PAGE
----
Jessica Baggett, spokeswoman for the Department of Health’s COVID-19 Response Joint Information Center, said the agency has issued statewide guidelines for health care providers.
DOH’s website contains an entire page of resources for health care providers, including links to proper testing protocol, correct use of personal protective equipment, and emergency preparedness checklists for providers.
Local clinics and hospitals already have implemented those recommendations, including limiting movement, maximizing the use of telemedicine rather than face-to-face encounters, and requiring health care staff to wear protective eyewear, gloves, face masks and isolation gowns.
The CDC recommends all health care workers practice proper and frequent hand washing, wear protective equipment when entering the room of patients who may be infected, and take swabs in an exam room with the door closed.
Dr. Michael Schaffrinna, the chief medical officer of Community Health of Central Washington, said staff are required to wear eye protection, isolation gowns and masks when testing patients for the coronavirus.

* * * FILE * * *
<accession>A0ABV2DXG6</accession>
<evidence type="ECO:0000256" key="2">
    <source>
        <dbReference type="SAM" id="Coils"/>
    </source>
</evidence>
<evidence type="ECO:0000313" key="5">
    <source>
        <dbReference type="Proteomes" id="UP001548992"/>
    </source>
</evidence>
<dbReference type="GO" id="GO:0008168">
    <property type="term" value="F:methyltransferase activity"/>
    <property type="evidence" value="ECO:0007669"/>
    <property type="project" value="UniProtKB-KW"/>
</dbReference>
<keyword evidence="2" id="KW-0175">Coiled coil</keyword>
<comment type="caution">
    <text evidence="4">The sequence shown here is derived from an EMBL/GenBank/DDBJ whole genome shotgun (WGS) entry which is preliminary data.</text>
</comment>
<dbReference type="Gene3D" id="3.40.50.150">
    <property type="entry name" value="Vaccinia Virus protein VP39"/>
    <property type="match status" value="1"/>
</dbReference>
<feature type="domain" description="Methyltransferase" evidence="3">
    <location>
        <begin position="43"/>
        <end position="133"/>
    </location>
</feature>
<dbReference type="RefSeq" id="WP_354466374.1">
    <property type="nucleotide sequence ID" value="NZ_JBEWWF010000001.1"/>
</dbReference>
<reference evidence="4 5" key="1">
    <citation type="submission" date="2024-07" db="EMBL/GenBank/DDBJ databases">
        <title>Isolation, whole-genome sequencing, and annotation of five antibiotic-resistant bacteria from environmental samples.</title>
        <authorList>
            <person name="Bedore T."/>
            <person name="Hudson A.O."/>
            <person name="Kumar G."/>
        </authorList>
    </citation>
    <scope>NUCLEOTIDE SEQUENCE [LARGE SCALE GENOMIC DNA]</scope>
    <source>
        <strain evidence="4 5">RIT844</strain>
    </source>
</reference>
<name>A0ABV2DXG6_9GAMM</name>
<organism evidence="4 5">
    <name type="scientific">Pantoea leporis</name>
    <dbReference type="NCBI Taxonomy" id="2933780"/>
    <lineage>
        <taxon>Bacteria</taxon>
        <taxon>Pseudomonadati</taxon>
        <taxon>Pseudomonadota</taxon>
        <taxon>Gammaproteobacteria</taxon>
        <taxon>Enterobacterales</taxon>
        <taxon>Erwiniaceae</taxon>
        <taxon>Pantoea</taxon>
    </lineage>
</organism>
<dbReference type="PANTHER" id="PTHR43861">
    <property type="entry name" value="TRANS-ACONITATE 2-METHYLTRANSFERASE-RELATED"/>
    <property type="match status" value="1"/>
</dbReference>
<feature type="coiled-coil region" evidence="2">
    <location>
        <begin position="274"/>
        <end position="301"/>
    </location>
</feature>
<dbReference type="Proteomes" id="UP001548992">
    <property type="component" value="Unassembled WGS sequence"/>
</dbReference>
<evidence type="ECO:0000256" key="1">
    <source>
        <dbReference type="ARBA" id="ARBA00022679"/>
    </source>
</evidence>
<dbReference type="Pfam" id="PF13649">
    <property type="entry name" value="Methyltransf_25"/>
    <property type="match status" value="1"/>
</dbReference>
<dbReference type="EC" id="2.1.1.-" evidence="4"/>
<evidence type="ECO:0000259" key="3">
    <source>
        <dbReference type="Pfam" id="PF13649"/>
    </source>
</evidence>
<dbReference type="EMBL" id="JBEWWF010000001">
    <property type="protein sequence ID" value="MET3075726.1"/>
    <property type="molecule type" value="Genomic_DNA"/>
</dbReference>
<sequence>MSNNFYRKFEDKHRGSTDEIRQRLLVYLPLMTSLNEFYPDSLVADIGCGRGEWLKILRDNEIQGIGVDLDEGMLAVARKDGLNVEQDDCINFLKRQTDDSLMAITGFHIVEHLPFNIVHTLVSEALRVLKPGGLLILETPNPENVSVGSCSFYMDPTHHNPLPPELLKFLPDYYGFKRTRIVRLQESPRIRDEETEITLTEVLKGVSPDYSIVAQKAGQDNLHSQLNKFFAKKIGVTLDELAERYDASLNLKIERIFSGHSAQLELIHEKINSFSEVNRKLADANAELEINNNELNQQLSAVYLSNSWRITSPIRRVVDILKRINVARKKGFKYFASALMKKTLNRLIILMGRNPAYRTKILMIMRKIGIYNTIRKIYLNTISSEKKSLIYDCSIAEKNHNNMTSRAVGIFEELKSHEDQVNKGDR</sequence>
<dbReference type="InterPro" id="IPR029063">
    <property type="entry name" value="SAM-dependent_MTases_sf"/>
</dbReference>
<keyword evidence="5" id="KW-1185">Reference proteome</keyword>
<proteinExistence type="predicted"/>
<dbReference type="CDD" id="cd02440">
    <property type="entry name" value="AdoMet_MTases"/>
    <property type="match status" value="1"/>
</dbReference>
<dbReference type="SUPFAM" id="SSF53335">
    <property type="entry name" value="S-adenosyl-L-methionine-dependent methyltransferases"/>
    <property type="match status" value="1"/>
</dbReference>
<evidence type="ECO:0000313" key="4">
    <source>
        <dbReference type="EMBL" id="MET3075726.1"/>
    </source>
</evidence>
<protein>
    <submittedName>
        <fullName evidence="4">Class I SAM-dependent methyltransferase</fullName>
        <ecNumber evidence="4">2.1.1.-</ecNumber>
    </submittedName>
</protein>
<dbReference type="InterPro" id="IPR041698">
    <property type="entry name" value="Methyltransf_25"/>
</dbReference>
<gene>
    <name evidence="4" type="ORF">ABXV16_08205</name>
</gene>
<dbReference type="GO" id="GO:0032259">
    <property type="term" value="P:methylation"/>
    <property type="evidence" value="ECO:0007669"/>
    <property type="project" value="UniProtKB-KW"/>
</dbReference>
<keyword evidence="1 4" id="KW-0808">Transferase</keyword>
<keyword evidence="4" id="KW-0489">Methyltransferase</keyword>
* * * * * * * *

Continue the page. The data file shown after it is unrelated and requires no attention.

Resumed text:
Astria Health also requires staff to follow the combined guidance from its own experts, state and national health experts, and the Washington State Hospital Association.
Leah Ward, spokeswoman for Yakima Neighborhood Health Services, said the agency has specific rules in place about when staff don personal protective equipment. Ward said Neighborhood Health also follows all precautions as recommended by the CDC, DOH, and Yakima Health District for testing patients.